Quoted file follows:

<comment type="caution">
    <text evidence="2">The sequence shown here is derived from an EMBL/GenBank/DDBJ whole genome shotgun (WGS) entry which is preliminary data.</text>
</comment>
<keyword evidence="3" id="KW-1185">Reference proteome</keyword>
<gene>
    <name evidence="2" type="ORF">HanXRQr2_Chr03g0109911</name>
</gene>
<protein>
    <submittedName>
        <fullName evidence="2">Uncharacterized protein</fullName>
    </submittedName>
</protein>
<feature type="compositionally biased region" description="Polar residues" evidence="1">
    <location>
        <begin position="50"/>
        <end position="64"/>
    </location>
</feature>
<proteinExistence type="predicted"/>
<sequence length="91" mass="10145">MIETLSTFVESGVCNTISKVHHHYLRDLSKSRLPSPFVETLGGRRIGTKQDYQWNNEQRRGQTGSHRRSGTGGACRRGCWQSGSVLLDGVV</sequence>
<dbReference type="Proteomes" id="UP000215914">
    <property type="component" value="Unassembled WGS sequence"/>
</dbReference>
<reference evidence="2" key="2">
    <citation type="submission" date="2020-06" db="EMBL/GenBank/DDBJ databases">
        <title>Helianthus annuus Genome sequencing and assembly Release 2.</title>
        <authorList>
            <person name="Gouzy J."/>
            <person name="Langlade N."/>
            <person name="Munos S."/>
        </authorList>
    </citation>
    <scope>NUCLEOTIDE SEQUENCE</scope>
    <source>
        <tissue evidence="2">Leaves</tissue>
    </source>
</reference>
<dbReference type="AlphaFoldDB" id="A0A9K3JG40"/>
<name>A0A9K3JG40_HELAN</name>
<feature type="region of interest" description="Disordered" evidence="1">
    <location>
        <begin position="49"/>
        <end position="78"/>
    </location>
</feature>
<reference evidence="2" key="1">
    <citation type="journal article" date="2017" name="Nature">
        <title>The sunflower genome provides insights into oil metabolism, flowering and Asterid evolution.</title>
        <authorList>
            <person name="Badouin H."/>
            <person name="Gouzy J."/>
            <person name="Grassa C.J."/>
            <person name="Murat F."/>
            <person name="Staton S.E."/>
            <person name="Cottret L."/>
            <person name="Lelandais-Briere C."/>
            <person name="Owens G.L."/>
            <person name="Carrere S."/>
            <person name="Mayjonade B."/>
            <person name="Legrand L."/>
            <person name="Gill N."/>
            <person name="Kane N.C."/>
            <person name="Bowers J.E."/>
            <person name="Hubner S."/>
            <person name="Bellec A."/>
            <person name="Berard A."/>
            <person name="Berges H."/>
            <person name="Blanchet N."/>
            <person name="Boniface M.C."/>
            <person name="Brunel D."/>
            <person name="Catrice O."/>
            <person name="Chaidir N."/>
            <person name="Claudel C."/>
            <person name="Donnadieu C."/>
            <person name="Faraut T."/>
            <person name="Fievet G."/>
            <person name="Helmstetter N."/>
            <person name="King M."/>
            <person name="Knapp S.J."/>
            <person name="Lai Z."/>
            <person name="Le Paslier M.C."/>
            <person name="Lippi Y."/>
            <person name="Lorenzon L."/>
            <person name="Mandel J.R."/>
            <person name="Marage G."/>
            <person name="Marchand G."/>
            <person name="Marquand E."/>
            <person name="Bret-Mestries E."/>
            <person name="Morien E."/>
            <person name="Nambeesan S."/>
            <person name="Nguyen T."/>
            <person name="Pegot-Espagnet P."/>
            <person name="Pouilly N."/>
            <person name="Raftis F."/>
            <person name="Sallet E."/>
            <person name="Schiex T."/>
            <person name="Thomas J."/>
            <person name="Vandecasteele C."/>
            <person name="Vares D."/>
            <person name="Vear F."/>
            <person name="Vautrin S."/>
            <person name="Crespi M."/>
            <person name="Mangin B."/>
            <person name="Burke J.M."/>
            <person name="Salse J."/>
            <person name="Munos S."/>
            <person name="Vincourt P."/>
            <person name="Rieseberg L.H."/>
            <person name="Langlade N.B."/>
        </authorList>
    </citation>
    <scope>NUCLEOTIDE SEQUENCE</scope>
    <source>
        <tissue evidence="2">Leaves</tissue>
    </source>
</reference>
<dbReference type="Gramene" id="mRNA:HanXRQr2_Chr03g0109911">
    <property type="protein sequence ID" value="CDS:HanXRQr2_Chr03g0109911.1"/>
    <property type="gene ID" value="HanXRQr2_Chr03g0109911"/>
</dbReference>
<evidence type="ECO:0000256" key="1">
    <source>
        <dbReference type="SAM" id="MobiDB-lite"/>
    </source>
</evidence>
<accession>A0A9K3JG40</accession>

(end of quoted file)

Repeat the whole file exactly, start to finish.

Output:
<comment type="caution">
    <text evidence="2">The sequence shown here is derived from an EMBL/GenBank/DDBJ whole genome shotgun (WGS) entry which is preliminary data.</text>
</comment>
<keyword evidence="3" id="KW-1185">Reference proteome</keyword>
<gene>
    <name evidence="2" type="ORF">HanXRQr2_Chr03g0109911</name>
</gene>
<protein>
    <submittedName>
        <fullName evidence="2">Uncharacterized protein</fullName>
    </submittedName>
</protein>
<feature type="compositionally biased region" description="Polar residues" evidence="1">
    <location>
        <begin position="50"/>
        <end position="64"/>
    </location>
</feature>
<proteinExistence type="predicted"/>
<sequence length="91" mass="10145">MIETLSTFVESGVCNTISKVHHHYLRDLSKSRLPSPFVETLGGRRIGTKQDYQWNNEQRRGQTGSHRRSGTGGACRRGCWQSGSVLLDGVV</sequence>
<dbReference type="Proteomes" id="UP000215914">
    <property type="component" value="Unassembled WGS sequence"/>
</dbReference>
<reference evidence="2" key="2">
    <citation type="submission" date="2020-06" db="EMBL/GenBank/DDBJ databases">
        <title>Helianthus annuus Genome sequencing and assembly Release 2.</title>
        <authorList>
            <person name="Gouzy J."/>
            <person name="Langlade N."/>
            <person name="Munos S."/>
        </authorList>
    </citation>
    <scope>NUCLEOTIDE SEQUENCE</scope>
    <source>
        <tissue evidence="2">Leaves</tissue>
    </source>
</reference>
<dbReference type="AlphaFoldDB" id="A0A9K3JG40"/>
<name>A0A9K3JG40_HELAN</name>
<feature type="region of interest" description="Disordered" evidence="1">
    <location>
        <begin position="49"/>
        <end position="78"/>
    </location>
</feature>
<reference evidence="2" key="1">
    <citation type="journal article" date="2017" name="Nature">
        <title>The sunflower genome provides insights into oil metabolism, flowering and Asterid evolution.</title>
        <authorList>
            <person name="Badouin H."/>
            <person name="Gouzy J."/>
            <person name="Grassa C.J."/>
            <person name="Murat F."/>
            <person name="Staton S.E."/>
            <person name="Cottret L."/>
            <person name="Lelandais-Briere C."/>
            <person name="Owens G.L."/>
            <person name="Carrere S."/>
            <person name="Mayjonade B."/>
            <person name="Legrand L."/>
            <person name="Gill N."/>
            <person name="Kane N.C."/>
            <person name="Bowers J.E."/>
            <person name="Hubner S."/>
            <person name="Bellec A."/>
            <person name="Berard A."/>
            <person name="Berges H."/>
            <person name="Blanchet N."/>
            <person name="Boniface M.C."/>
            <person name="Brunel D."/>
            <person name="Catrice O."/>
            <person name="Chaidir N."/>
            <person name="Claudel C."/>
            <person name="Donnadieu C."/>
            <person name="Faraut T."/>
            <person name="Fievet G."/>
            <person name="Helmstetter N."/>
            <person name="King M."/>
            <person name="Knapp S.J."/>
            <person name="Lai Z."/>
            <person name="Le Paslier M.C."/>
            <person name="Lippi Y."/>
            <person name="Lorenzon L."/>
            <person name="Mandel J.R."/>
            <person name="Marage G."/>
            <person name="Marchand G."/>
            <person name="Marquand E."/>
            <person name="Bret-Mestries E."/>
            <person name="Morien E."/>
            <person name="Nambeesan S."/>
            <person name="Nguyen T."/>
            <person name="Pegot-Espagnet P."/>
            <person name="Pouilly N."/>
            <person name="Raftis F."/>
            <person name="Sallet E."/>
            <person name="Schiex T."/>
            <person name="Thomas J."/>
            <person name="Vandecasteele C."/>
            <person name="Vares D."/>
            <person name="Vear F."/>
            <person name="Vautrin S."/>
            <person name="Crespi M."/>
            <person name="Mangin B."/>
            <person name="Burke J.M."/>
            <person name="Salse J."/>
            <person name="Munos S."/>
            <person name="Vincourt P."/>
            <person name="Rieseberg L.H."/>
            <person name="Langlade N.B."/>
        </authorList>
    </citation>
    <scope>NUCLEOTIDE SEQUENCE</scope>
    <source>
        <tissue evidence="2">Leaves</tissue>
    </source>
</reference>
<dbReference type="Gramene" id="mRNA:HanXRQr2_Chr03g0109911">
    <property type="protein sequence ID" value="CDS:HanXRQr2_Chr03g0109911.1"/>
    <property type="gene ID" value="HanXRQr2_Chr03g0109911"/>
</dbReference>
<evidence type="ECO:0000256" key="1">
    <source>
        <dbReference type="SAM" id="MobiDB-lite"/>
    </source>
</evidence>
<accession>A0A9K3JG40</accession>